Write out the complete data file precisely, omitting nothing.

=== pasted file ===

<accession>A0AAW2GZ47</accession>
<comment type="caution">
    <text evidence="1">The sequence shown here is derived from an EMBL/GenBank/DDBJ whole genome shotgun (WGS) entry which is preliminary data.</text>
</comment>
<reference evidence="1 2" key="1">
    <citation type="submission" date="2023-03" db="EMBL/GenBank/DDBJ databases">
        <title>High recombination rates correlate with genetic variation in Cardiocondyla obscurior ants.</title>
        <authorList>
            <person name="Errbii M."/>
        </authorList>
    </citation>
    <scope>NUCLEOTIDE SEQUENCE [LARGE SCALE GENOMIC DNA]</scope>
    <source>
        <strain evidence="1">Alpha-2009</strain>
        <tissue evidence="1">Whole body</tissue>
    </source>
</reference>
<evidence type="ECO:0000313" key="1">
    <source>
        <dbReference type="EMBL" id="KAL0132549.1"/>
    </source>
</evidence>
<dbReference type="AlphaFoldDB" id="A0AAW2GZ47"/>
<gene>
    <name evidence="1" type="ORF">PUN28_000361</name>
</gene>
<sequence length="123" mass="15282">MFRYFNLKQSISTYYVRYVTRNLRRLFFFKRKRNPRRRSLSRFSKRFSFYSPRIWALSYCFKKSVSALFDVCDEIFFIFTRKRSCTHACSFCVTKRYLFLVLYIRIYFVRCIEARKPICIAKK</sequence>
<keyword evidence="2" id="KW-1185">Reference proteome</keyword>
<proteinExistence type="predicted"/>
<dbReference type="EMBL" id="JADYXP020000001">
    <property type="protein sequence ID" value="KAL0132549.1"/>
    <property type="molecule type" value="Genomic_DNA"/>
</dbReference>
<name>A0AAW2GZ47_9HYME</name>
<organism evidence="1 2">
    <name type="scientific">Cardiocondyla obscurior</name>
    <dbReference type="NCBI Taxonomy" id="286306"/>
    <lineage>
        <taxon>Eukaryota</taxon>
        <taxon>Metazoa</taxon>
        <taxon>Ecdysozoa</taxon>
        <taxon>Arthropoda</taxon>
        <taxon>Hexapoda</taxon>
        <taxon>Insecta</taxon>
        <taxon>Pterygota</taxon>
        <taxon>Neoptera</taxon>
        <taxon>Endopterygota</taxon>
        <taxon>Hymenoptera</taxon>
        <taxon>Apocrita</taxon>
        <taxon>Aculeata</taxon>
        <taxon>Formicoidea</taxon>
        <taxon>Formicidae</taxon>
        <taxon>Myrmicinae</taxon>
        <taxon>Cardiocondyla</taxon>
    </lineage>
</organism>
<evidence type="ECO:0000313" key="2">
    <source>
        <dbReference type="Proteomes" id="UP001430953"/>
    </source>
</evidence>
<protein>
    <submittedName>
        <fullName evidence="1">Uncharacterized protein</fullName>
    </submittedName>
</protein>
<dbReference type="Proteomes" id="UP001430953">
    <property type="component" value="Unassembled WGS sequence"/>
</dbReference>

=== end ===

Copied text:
<accession>A0AAW2GZ47</accession>
<comment type="caution">
    <text evidence="1">The sequence shown here is derived from an EMBL/GenBank/DDBJ whole genome shotgun (WGS) entry which is preliminary data.</text>
</comment>
<reference evidence="1 2" key="1">
    <citation type="submission" date="2023-03" db="EMBL/GenBank/DDBJ databases">
        <title>High recombination rates correlate with genetic variation in Cardiocondyla obscurior ants.</title>
        <authorList>
            <person name="Errbii M."/>
        </authorList>
    </citation>
    <scope>NUCLEOTIDE SEQUENCE [LARGE SCALE GENOMIC DNA]</scope>
    <source>
        <strain evidence="1">Alpha-2009</strain>
        <tissue evidence="1">Whole body</tissue>
    </source>
</reference>
<evidence type="ECO:0000313" key="1">
    <source>
        <dbReference type="EMBL" id="KAL0132549.1"/>
    </source>
</evidence>
<dbReference type="AlphaFoldDB" id="A0AAW2GZ47"/>
<gene>
    <name evidence="1" type="ORF">PUN28_000361</name>
</gene>
<sequence length="123" mass="15282">MFRYFNLKQSISTYYVRYVTRNLRRLFFFKRKRNPRRRSLSRFSKRFSFYSPRIWALSYCFKKSVSALFDVCDEIFFIFTRKRSCTHACSFCVTKRYLFLVLYIRIYFVRCIEARKPICIAKK</sequence>
<keyword evidence="2" id="KW-1185">Reference proteome</keyword>
<proteinExistence type="predicted"/>
<dbReference type="EMBL" id="JADYXP020000001">
    <property type="protein sequence ID" value="KAL0132549.1"/>
    <property type="molecule type" value="Genomic_DNA"/>
</dbReference>
<name>A0AAW2GZ47_9HYME</name>
<organism evidence="1 2">
    <name type="scientific">Cardiocondyla obscurior</name>
    <dbReference type="NCBI Taxonomy" id="286306"/>
    <lineage>
        <taxon>Eukaryota</taxon>
        <taxon>Metazoa</taxon>
        <taxon>Ecdysozoa</taxon>
        <taxon>Arthropoda</taxon>
        <taxon>Hexapoda</taxon>
        <taxon>Insecta</taxon>
        <taxon>Pterygota</taxon>
        <taxon>Neoptera</taxon>
        <taxon>Endopterygota</taxon>
        <taxon>Hymenoptera</taxon>
        <taxon>Apocrita</taxon>
        <taxon>Aculeata</taxon>
        <taxon>Formicoidea</taxon>
        <taxon>Formicidae</taxon>
        <taxon>Myrmicinae</taxon>
        <taxon>Cardiocondyla</taxon>
    </lineage>
</organism>
<evidence type="ECO:0000313" key="2">
    <source>
        <dbReference type="Proteomes" id="UP001430953"/>
    </source>
</evidence>
<protein>
    <submittedName>
        <fullName evidence="1">Uncharacterized protein</fullName>
    </submittedName>
</protein>
<dbReference type="Proteomes" id="UP001430953">
    <property type="component" value="Unassembled WGS sequence"/>
</dbReference>